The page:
Dr. Jack L. Carter
Bachelor of Science 1950
Master of Science 1954
Dr. Jack L. Carter grew up in Kansas City, Kansas; where his father was a railroad engineer with a “run” from Kansas City to Emporia. After attending Baker University and the College of Emporia as an undergraduate, Jack Carter came to ESU in 1948. At the time he was an undergraduate, our KSTC Herbarium consisted of two wooden cases and the botany professor was Frank Agrelius. Mr. Agrelius taught the students to key plants straight from Gray’s Manual of Botany because it contained no helpful illustrations. Dr. Carter said that for exams “we would all sit on the ground around an unknown plant and identify it from the manual.” After earning his undergraduate degree, he stayed on to earn a Masters degree in 1954. He received his Ph.D. from Iowa State University at Ames in 1960. After graduation, he returned to Emporia State University as an instructor where he had a young TA named Bob Lonard. Dr. Carter joined the faculty at Colorado College in Colorado Springs where he taught in the Department of Biology from 1968 until he retired in 1995. He remains a professor emeritus still actively pursuing research. Dr. Carter has authored over 80 publications and three books including Trees and Shrubs of New Mexico, Trees and Shrubs of Colorado, and Common Southwestern Native Plants. In retirement, Dr. Carter, continues his research on floristics of southwest New Mexico and the Gila National Forest. He and his wife, Martha, operate Mimbres Publications, a company dedicated to publishing books on natural history and they have established a Conservation Fund, as “a means of protecting our small part of planet Earth for future generations. Conservation will be better served when all people see themselves as part of the natural world,” according to Jack L. Carter.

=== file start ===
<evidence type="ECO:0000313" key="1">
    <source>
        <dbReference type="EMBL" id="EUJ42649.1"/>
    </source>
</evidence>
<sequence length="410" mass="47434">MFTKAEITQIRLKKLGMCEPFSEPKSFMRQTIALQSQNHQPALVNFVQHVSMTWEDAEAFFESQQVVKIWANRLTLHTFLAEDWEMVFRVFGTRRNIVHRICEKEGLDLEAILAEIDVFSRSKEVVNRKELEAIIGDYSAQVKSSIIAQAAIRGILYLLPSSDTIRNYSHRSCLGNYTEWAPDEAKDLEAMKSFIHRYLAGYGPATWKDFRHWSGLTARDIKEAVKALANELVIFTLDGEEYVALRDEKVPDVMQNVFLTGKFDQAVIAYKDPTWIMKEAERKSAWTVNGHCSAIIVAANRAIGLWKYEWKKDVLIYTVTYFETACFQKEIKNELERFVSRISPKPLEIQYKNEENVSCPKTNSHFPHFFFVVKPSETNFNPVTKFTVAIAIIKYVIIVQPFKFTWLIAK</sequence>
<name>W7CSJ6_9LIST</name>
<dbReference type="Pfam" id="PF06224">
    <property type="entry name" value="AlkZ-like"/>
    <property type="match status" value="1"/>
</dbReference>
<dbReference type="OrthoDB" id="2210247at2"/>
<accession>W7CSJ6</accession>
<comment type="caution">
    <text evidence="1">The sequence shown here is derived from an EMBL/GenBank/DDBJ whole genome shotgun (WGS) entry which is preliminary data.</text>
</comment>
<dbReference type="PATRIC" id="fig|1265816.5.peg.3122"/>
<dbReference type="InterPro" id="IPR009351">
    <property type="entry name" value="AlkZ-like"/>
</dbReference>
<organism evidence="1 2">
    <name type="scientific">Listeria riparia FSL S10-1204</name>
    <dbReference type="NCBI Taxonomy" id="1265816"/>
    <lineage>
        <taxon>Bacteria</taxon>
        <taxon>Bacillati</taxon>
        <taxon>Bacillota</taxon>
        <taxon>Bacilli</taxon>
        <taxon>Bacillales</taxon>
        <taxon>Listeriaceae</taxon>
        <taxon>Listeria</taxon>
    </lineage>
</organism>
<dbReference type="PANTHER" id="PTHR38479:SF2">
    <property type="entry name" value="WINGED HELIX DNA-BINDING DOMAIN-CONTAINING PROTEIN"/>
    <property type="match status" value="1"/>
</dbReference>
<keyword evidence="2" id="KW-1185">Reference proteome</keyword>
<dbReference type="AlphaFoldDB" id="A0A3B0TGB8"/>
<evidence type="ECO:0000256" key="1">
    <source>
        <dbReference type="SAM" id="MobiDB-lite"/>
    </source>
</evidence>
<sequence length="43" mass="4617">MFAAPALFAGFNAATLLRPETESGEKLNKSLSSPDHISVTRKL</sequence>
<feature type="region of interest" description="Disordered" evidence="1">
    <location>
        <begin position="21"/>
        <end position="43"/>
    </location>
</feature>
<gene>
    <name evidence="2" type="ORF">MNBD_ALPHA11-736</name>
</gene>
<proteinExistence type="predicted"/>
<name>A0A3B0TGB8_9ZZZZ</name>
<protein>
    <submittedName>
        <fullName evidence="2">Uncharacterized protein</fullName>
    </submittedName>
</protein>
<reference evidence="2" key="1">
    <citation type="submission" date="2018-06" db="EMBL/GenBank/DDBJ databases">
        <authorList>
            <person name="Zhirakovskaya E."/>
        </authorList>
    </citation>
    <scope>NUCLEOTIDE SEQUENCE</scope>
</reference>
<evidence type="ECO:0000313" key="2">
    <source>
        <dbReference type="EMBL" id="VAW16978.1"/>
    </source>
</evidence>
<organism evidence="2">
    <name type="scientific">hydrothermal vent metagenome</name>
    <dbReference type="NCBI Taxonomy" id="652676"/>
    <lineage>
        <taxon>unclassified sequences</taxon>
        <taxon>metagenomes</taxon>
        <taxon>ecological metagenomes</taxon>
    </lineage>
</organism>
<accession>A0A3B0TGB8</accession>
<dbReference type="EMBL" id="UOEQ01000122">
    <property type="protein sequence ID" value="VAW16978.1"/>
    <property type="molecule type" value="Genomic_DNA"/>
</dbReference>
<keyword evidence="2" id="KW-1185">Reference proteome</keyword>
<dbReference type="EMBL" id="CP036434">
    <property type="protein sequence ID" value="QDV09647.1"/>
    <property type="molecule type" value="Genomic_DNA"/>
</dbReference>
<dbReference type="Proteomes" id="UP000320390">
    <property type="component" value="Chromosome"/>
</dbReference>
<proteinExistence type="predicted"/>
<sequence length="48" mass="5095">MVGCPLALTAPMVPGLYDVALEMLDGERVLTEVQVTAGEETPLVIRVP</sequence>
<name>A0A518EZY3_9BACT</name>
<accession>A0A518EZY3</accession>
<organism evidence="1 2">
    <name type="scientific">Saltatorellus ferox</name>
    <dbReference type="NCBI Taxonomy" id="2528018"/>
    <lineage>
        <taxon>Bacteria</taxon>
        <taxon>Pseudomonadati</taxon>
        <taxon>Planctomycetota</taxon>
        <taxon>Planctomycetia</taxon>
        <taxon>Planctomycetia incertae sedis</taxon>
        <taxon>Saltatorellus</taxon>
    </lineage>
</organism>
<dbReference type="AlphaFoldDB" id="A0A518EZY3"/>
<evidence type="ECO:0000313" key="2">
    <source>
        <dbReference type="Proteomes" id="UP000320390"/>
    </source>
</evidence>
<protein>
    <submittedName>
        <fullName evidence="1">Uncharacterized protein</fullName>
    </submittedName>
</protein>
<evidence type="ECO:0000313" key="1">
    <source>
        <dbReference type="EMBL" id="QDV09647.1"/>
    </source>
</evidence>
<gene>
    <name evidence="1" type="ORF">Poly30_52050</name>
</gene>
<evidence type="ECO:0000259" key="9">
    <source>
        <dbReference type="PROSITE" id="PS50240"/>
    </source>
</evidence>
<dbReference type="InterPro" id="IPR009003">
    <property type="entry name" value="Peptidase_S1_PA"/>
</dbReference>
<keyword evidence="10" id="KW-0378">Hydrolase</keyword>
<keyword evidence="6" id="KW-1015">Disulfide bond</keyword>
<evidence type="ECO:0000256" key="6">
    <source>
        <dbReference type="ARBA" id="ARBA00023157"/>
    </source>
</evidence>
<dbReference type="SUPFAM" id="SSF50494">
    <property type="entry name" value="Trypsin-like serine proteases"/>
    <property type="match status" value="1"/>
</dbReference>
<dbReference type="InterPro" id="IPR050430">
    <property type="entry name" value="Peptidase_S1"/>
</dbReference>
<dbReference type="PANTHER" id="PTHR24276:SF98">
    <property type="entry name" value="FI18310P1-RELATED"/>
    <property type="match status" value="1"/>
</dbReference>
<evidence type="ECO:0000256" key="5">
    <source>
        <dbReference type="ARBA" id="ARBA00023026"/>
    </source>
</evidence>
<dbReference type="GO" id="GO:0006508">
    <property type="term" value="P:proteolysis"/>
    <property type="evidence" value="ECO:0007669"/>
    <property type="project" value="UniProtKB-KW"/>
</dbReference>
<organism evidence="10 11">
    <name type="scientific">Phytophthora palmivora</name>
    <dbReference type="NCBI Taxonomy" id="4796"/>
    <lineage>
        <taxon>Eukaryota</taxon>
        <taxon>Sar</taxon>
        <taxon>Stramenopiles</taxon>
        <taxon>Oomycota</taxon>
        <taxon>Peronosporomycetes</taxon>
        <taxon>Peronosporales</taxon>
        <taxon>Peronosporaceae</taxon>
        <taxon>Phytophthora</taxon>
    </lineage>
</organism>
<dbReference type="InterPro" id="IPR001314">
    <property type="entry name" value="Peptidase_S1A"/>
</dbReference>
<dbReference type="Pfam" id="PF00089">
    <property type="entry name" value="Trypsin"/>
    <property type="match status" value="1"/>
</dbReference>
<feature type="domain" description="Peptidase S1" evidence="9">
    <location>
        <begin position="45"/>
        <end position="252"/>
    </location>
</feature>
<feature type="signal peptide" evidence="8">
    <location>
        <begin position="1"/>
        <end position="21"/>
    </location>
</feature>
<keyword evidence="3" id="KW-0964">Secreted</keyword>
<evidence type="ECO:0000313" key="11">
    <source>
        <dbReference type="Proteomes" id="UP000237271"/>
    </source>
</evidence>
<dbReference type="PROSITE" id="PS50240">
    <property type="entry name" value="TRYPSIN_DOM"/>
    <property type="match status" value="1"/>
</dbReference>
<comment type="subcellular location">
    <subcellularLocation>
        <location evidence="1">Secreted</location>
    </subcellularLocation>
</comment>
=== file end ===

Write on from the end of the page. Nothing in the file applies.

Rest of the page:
Ratibida logo adapted from Helen Sharp watercolor, from the Rare Book Collection of the Lenhardt Library of the Chicago Botanic Garden.
Photos by [left to right] Greg Sievert